Former Cougars star Goudelock prepared to begin NBA career
The texts and phone messages began pouring in to Andrew Goudelock at 2:30 in the morning. His friends and fans were reacting to the news Saturday that NBA owners and the disbanded NBA Players Association had come to a tentative agreement to end a lockout that has lasted almost five months. There still are details to be ironed out, but a 66-game season is expected to begin Christmas Day.
And that means Goudelock, the former College of Charleston star, can get on with his professional basketball life. Goudelock, the Cougars' career scoring leader with 2,571 points, was selected by the Los Angeles Lakers in the second round. He was the 46th overall pick in this year's draft and only the second College of Charleston player ever to be drafted (Anthony Johnson, 1997).
A week after the draft, the NBA owners announced a lockout while trying to forge a new collective bargaining agreement with the players. During that time, players and owners were forbidden to communicate, which meant Goudelock couldn't begin negotiating a contract.
He remained in Charleston and enrolled in two classes to continue working toward his degree in sociology. With the semester nearing an end, he now finds himself in another type of limbo. But he said he hopes to be able to work something out with his professors to finish the classes.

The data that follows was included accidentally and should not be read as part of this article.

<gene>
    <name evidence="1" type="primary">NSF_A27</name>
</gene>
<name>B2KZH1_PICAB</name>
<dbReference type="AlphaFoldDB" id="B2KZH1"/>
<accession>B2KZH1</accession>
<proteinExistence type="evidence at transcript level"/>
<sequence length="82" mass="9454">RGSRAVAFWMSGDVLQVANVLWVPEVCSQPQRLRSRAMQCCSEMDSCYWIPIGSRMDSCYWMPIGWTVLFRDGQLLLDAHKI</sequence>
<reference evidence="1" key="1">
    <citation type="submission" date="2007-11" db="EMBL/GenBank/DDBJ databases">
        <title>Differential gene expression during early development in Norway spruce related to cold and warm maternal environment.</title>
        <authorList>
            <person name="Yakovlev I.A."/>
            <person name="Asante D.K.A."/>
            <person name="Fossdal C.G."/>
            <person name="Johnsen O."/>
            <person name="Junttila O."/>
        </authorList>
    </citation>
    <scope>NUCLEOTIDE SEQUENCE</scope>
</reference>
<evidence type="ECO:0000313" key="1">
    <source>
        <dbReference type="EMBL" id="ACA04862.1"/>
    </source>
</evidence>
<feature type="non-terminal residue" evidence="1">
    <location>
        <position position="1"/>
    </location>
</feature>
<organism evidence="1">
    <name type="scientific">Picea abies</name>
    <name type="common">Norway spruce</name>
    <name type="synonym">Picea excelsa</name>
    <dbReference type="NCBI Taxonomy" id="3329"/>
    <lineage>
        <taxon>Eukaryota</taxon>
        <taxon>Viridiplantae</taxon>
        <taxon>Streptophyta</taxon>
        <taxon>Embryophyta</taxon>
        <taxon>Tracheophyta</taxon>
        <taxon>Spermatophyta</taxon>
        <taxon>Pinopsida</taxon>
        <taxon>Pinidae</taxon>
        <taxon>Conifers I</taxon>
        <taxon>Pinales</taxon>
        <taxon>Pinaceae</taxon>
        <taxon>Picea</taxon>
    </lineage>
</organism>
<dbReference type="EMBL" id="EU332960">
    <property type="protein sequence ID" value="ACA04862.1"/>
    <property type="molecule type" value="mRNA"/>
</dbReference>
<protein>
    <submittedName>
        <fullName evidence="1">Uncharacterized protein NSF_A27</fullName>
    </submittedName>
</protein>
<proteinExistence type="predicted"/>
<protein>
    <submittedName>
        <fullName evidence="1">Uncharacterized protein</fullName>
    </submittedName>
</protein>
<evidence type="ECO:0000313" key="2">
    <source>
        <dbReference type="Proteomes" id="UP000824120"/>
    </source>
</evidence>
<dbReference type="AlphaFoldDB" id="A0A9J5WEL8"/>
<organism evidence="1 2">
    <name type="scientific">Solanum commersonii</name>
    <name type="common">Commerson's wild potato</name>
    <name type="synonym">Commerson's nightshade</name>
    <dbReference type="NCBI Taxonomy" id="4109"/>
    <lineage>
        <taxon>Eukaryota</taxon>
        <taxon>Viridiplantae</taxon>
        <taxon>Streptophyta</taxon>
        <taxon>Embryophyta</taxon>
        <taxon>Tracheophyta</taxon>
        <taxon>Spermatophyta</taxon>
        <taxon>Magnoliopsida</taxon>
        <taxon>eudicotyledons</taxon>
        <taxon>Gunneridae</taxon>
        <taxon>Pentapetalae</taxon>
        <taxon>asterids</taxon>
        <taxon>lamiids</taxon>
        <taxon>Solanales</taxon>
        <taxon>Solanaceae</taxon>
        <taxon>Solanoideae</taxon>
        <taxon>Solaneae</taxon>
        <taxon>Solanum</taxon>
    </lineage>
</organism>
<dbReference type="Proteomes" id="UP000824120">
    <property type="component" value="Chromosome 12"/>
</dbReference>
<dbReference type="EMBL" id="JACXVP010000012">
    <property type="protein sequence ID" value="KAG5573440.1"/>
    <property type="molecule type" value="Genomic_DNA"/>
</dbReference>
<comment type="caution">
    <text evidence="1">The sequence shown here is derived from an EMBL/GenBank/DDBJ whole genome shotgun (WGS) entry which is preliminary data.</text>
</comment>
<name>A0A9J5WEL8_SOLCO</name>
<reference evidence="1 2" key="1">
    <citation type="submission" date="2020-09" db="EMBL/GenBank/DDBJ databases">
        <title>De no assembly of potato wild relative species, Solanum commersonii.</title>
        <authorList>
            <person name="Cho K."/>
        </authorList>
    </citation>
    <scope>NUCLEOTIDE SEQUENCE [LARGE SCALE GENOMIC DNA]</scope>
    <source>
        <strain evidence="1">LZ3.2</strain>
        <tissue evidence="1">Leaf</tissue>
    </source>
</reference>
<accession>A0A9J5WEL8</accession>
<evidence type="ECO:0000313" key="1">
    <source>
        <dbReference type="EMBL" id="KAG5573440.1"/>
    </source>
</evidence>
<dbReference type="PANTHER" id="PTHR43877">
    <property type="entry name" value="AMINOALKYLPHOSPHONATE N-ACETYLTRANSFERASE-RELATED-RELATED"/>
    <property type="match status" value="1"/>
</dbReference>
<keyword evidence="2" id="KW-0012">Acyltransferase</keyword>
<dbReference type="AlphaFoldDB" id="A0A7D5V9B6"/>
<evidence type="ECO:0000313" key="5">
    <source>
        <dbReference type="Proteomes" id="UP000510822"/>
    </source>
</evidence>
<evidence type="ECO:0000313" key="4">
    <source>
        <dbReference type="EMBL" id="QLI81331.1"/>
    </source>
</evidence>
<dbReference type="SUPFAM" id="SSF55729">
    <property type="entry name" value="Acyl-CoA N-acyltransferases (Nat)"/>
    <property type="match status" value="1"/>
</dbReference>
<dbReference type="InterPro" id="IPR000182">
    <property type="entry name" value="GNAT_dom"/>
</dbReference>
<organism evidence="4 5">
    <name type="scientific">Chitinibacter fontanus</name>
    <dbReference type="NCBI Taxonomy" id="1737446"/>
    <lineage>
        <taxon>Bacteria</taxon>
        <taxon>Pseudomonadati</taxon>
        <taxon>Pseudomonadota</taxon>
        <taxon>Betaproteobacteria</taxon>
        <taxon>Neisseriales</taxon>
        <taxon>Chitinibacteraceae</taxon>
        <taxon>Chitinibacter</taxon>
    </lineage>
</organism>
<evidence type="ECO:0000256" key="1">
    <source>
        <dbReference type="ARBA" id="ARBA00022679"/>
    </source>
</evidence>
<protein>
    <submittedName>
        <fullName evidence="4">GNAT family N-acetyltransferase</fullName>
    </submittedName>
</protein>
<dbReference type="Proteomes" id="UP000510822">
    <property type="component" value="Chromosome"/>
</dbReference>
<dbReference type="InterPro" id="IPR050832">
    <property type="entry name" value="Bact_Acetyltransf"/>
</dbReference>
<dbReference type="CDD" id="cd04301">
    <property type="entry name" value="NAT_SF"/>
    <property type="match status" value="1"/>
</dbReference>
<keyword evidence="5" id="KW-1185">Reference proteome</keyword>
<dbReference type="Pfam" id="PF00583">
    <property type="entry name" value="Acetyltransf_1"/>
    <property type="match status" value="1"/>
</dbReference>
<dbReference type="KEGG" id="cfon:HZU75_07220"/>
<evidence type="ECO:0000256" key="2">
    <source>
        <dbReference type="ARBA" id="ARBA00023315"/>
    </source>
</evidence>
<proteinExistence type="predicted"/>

A week before the agreement, Goudelock and his agent, Austin Walton of Houston, were talking about the possibility of playing overseas.
"That's where my head was, and all of a sudden it ends," Goudelock said. "One day I didn't know anything, and the next day everything was going crazy."
If published reports are accurate, Walton said the new collective bargaining agreement might favor Goudelock.
The new CBA would restrict free agency, making it easier for smaller market teams to compete with those in the larger markets such as Los Angeles.
"I wish it had been done sooner, but I'm relieved they've gotten it done," Walton said. "I'm excited he will be in training camp. I'm very confident he's going to make the team and contribute, because one of the major areas they were lacking was in 3-point shooting."
Said Goudelock: "I'm a little nervous, but I'm ready. The only thing I know is we're supposed to report Dec. 9 for training camp, and I know the Lakers' season is supposed to start in Chicago on Christmas Day. Once they call me and I get my ticket to Los Angeles, it's all business. I don't care about anything except basketball."
THE NBA LOCKOUT
The lockout began July after NBA owners and the NBA Players Association were unable to come to terms over a new Collective Bargaining Agreement (CBA). The CBA covers player contracts, salary cap, trades and revenue distribution. Much of the battle is over Basketball Related Income (BRI), which includes ticket sales, television contracts, concessions, parking and other things. According to the Washington Post, the new deal "would allow players to receive a 49 to 51 percent 'band' of basketball-related income, which would be linked to league profitability. The players received 57 percent last year, a concession that will give back nearly $3 billion to the owners over the length of the deal. Owners received a harsher salary cap system that punishes high-spending teams."